Journal Article

Stochastic effects in a model of nematode infection in ruminants

GLENN MARION, ERIC RENSHAW and GAVIN GIBSON

in Mathematical Medicine and Biology: A Journal of the IMA

Published on behalf of Institute of Mathematics and its Applications

Volume 15, issue 2, pages 97-116
Published in print June 1998 | ISSN: 1477-8599
Published online June 1998 | e-ISSN: 1477-8602 | DOI: http://dx.doi.org/10.1093/imammb/15.2.97
Stochastic effects in a model of nematode infection in ruminants

More Like This

Show all results sharing these subjects:

  • Applied Mathematics
  • Biomathematics and Statistics

GO

Show Summary Details

Preview

We illustrate the importance of stochastic effects in population models of biological systems and demonstrate a number of analytic and simulation-based approaches that can usefully be applied to such models. In so doing, we compare the stochastic approach to the more usual deterministic one. The model studied represents the gastrointestinal infection of ruminants by nematodes when the hosts maintain a fixed density. The incorporation of a feedback mechanism, which accounts for the immune response of the infected animals, results in a highly nonlinear model; similar forms of nonlinearity are a feature of many plausible models in population biology. In the absence of an analytic solution to the full stochastic model we explore a number of approximations and compare them to simulations of the full stochastic process. We explore three modes of behaviour of the system. In the endemic regime the stochastic system fluctuates widely around the non-zero fixed points of the deterministic model. In the managed regime, where the system is subject to external periodic perturbation, stochastic effects are negligible. Finally, we find that in a regime in which the deterministic model predicts the long-term persistence of oscillations the stochastic model shows that extinction can occur. Of the approximation procedures we consider, the Normal approximation to the full stochastic process is the most generally applicable, and it is also the most accurate in the light of simulation results. Local linearization provides reasonably accurate prediction of the vanance-covariance structure, and a transfer function approach allows calculation of the time-lagged auto- and cross-correlations in the endemic regime. Linearization of the stochastic updates themselves results in poor prediction of the population variances.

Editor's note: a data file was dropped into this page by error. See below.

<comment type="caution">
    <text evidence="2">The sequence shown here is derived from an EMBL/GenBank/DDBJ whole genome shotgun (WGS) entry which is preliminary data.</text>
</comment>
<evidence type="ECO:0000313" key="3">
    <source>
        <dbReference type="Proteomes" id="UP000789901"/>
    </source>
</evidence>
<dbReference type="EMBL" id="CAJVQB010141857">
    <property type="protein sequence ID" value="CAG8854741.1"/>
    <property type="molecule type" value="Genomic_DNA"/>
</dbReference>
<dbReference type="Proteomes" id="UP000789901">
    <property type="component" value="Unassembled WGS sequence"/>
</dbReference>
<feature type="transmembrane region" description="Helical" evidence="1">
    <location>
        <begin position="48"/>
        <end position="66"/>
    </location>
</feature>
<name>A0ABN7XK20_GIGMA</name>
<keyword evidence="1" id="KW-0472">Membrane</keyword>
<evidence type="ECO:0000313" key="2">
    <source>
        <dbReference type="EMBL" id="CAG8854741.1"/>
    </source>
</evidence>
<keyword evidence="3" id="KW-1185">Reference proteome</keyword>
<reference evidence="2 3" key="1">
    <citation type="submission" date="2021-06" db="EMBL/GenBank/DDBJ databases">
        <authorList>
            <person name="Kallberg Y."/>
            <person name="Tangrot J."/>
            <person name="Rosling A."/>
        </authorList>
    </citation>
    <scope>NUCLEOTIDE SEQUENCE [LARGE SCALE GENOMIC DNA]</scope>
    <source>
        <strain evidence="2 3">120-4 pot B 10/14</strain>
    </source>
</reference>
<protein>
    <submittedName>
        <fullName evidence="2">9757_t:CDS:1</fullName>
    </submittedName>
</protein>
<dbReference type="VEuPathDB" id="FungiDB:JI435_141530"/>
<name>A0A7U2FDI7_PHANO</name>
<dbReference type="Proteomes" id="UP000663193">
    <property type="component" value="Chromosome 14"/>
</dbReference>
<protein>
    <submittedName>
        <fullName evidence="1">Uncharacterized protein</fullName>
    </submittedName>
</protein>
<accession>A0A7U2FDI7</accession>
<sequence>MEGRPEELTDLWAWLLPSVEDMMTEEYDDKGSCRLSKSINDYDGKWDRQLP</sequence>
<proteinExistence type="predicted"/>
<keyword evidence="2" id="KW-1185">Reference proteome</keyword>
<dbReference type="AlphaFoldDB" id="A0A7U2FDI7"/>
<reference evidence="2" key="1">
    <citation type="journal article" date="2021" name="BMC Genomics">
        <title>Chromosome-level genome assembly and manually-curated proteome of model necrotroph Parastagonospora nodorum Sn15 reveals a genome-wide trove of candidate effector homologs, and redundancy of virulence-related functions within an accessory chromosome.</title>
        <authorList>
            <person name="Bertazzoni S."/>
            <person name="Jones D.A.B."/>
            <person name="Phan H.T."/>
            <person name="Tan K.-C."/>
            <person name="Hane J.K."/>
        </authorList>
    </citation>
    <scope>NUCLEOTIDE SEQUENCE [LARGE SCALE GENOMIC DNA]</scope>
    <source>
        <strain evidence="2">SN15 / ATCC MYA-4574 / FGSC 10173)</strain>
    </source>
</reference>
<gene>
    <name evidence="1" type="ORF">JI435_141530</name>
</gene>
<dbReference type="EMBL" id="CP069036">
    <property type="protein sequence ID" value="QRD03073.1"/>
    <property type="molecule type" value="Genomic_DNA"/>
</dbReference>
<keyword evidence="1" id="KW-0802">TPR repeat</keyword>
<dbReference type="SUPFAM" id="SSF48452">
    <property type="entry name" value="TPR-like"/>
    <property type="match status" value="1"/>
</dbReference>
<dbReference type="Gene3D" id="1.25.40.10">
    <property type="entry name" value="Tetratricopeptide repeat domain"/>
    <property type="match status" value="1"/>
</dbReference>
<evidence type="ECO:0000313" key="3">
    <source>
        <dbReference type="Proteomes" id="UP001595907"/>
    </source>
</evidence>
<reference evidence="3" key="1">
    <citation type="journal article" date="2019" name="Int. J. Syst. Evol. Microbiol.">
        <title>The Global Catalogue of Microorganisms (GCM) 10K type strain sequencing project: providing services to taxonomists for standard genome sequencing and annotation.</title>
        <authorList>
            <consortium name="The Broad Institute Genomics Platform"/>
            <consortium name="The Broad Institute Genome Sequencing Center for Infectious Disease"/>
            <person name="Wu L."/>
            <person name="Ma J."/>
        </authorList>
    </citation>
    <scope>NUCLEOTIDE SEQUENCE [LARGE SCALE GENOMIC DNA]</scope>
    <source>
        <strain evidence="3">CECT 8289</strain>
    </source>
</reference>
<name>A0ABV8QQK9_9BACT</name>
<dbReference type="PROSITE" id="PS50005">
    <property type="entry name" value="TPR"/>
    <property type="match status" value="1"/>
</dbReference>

Keywords: stochastic processes; population models; birth-death processes; Normal approximation; simulation; local linearization

Journal Article.  0 words. 

Subjects: Applied Mathematics ; Biomathematics and Statistics

Full text: subscription required

How to subscribe Recommend to my Librarian

Users without a subscription are not able to see the full content. Please, subscribe or login to access all content.